Aleteia

Prince Philip’s retirement won’t affect his most important role

Ben Stansall | AFP
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Traditionally, royals never officially ‘retire’ — which is why everyone’s talking about what it means.

After it became public knowledge that all the Queen’s staff had been called back to Buckingham Palace for an emergency meeting today, there was a lot of speculation in the press and on social media over what was happening behind the palace walls. Many thought the worst, believing that the Queen’s husband, the 95-year-old Prince Philip, the Duke of Edinburgh, had died (with one British publication actually announcing his death), others questioned if the Palace was going to be totally revamped, and a few pet lovers were concerned that the Queen’s last beloved corgi had died!

Thankfully, there were no deaths, or costly refurbishment plans. Instead the Queen announced to her staff that her husband, or her “rock” as she has referred to him previously, has taken the decision to retire from public engagements in the fall. And the Queen, who has vowed to continue serving as long as she lives, has given him her full support. The exact statement issued by Buckingham Palace stated:

His Royal Highness The Duke of Edinburgh has decided that he will no longer carry out public engagements from the autumn of this year. In taking this decision, The Duke has the full support of The Queen. 

The Duke of Edinburgh is Patron, President or a member of over 780 organizations, with which he will continue to be associated, although he will no longer play an active role by attending engagements.

And just one hour after the announcement, the couple were seen going to a church service at St. James’ Palace, both looking remarkably well.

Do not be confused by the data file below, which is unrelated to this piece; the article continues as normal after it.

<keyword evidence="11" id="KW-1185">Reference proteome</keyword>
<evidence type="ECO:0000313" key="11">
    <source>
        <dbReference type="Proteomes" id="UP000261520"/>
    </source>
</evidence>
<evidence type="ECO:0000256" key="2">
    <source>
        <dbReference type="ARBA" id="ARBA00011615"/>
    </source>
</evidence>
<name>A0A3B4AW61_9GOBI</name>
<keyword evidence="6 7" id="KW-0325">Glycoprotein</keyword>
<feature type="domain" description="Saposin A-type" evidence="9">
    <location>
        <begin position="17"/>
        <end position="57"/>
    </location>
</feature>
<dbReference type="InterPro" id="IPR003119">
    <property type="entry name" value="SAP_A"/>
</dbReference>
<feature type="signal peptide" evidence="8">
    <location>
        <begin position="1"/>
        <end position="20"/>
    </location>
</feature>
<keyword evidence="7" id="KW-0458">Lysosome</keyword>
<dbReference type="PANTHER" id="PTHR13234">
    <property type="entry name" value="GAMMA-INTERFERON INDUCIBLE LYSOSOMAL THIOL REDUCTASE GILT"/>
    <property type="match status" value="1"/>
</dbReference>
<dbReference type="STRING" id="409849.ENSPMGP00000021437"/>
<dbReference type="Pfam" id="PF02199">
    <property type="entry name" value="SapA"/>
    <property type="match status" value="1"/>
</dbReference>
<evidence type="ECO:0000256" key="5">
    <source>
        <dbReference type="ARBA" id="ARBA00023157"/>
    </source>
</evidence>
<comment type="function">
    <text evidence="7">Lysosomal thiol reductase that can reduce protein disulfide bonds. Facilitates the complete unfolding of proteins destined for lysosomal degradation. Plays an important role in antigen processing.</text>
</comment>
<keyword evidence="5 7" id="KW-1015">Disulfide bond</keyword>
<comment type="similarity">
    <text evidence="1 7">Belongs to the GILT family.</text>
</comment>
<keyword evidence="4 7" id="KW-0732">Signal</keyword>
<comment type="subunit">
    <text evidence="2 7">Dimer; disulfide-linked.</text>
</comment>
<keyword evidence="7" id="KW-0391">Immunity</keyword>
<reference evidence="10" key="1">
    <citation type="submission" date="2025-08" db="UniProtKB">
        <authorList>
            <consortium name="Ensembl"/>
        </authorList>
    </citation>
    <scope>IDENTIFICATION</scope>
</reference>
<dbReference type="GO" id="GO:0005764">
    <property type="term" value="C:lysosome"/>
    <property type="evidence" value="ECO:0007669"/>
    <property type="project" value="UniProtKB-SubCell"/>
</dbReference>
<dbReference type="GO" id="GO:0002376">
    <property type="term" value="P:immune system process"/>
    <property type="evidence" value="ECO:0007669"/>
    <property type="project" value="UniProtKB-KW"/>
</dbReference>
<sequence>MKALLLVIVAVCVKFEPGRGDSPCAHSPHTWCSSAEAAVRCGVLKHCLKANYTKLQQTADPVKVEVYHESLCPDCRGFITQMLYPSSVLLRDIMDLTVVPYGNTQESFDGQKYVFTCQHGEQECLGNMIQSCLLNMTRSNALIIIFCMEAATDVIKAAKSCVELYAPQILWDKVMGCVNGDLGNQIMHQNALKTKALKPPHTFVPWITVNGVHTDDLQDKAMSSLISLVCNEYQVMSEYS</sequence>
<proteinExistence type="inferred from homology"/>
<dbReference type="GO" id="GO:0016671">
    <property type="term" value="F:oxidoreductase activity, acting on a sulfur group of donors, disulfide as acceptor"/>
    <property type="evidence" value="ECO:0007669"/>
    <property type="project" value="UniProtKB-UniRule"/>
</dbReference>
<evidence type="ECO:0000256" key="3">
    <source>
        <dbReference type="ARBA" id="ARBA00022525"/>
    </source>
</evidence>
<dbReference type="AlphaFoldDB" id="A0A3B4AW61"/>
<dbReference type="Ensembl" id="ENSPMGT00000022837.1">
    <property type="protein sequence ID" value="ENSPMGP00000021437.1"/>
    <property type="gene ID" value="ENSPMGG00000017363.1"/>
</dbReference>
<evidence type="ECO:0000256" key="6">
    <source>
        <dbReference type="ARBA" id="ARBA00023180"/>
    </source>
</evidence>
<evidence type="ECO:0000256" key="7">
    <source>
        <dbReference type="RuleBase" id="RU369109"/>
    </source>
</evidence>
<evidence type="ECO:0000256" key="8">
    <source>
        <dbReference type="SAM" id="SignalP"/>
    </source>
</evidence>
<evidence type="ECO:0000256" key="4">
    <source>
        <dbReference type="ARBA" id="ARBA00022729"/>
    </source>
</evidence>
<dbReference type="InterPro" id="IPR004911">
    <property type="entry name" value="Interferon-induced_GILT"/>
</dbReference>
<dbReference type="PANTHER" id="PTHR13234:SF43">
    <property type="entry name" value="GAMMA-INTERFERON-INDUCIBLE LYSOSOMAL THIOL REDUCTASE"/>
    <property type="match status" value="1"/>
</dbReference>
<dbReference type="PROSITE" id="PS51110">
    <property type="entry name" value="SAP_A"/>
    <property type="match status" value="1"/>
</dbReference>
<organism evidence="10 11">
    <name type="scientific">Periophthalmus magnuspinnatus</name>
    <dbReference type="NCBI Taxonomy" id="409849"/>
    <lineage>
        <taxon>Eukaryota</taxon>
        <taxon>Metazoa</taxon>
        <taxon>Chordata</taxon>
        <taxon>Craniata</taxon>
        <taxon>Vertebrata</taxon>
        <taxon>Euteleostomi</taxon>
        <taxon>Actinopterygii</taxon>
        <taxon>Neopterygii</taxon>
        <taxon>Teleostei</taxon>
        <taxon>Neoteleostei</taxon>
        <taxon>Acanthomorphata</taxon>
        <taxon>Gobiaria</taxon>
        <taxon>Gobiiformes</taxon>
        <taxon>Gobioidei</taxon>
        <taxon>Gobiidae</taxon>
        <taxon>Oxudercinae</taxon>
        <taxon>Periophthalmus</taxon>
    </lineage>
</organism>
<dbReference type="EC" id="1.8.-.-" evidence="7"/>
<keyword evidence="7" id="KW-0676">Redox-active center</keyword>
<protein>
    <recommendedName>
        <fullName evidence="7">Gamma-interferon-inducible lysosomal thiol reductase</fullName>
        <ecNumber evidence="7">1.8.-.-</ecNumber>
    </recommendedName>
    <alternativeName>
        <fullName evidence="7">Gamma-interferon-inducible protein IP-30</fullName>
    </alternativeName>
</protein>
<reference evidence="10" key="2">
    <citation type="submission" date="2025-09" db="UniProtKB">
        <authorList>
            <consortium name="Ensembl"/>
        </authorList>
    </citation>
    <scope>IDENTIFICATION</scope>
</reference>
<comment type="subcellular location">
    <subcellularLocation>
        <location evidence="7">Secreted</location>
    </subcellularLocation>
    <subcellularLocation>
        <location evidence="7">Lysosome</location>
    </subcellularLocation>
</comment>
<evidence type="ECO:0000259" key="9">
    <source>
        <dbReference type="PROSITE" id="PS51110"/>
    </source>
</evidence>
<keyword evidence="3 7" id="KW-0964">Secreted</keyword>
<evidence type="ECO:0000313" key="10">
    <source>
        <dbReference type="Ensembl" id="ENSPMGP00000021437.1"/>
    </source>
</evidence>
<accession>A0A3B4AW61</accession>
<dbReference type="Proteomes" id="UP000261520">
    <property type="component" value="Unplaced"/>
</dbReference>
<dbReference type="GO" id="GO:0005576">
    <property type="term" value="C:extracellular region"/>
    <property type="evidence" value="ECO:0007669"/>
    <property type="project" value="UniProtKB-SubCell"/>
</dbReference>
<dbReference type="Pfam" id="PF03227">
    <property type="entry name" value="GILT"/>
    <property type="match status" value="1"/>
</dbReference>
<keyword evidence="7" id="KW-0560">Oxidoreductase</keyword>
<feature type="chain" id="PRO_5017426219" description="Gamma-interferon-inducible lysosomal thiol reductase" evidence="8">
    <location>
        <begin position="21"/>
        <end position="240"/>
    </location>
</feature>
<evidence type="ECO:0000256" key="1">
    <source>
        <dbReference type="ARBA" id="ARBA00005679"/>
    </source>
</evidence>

Since their marriage in 1947, Prince Philip has notched up an impressive 22,000 solo engagements and given over 5,000 speeches, and that’s not counting all the times he has accompanied his wife on royal tours abroad, and the thousands of royal events they’ve been to together back in the UK. These figures give just a glimpse of how Philip has totally devoted his married life to the Queen and his adopted country, as quite simply he believed it his duty. On marrying the then-princess, Philip gave up his Greek nationality and his flourishing naval career in which he had reached the rank of commander. Although as consort he was always in the Queen’s shadow, he still managed to carve out a royal career of his own, as patron to thousands of charities, and with popular initiatives such as the Duke of Edinburgh’s Award scheme, encouraging self-improvement in adolescents and young adults that is now present in 144 nations. 

The Duke’s motto, “God is my help,” may be behind his impressive achievements, as well as how at 95 he has amazed many by his stoicism in continuing to turn up to events immaculately dressed and with a posture equal to that of much younger men, to carry out his duty. But now it really seems time to hang up the suits (well, in as much as he can) and to take some well-deserved rest. Fortunately he knows that he is not abandoning his wife. As with all families who need to adapt to aging parents, the couple’s four children, including Princes Charles, Andrew, and Edward, as well as their daughter, Princess Anne, and their many grandchildren, will be there to step up for the British sovereign and offer their support. 

Remarkably, the statement also said that the Queen, at 91, will continue to fulfill all her royal engagements as usual. A devoted Queen, who can only admire the sacrifices, achievements (with just the occasional mishap), and support of her dutiful husband.  

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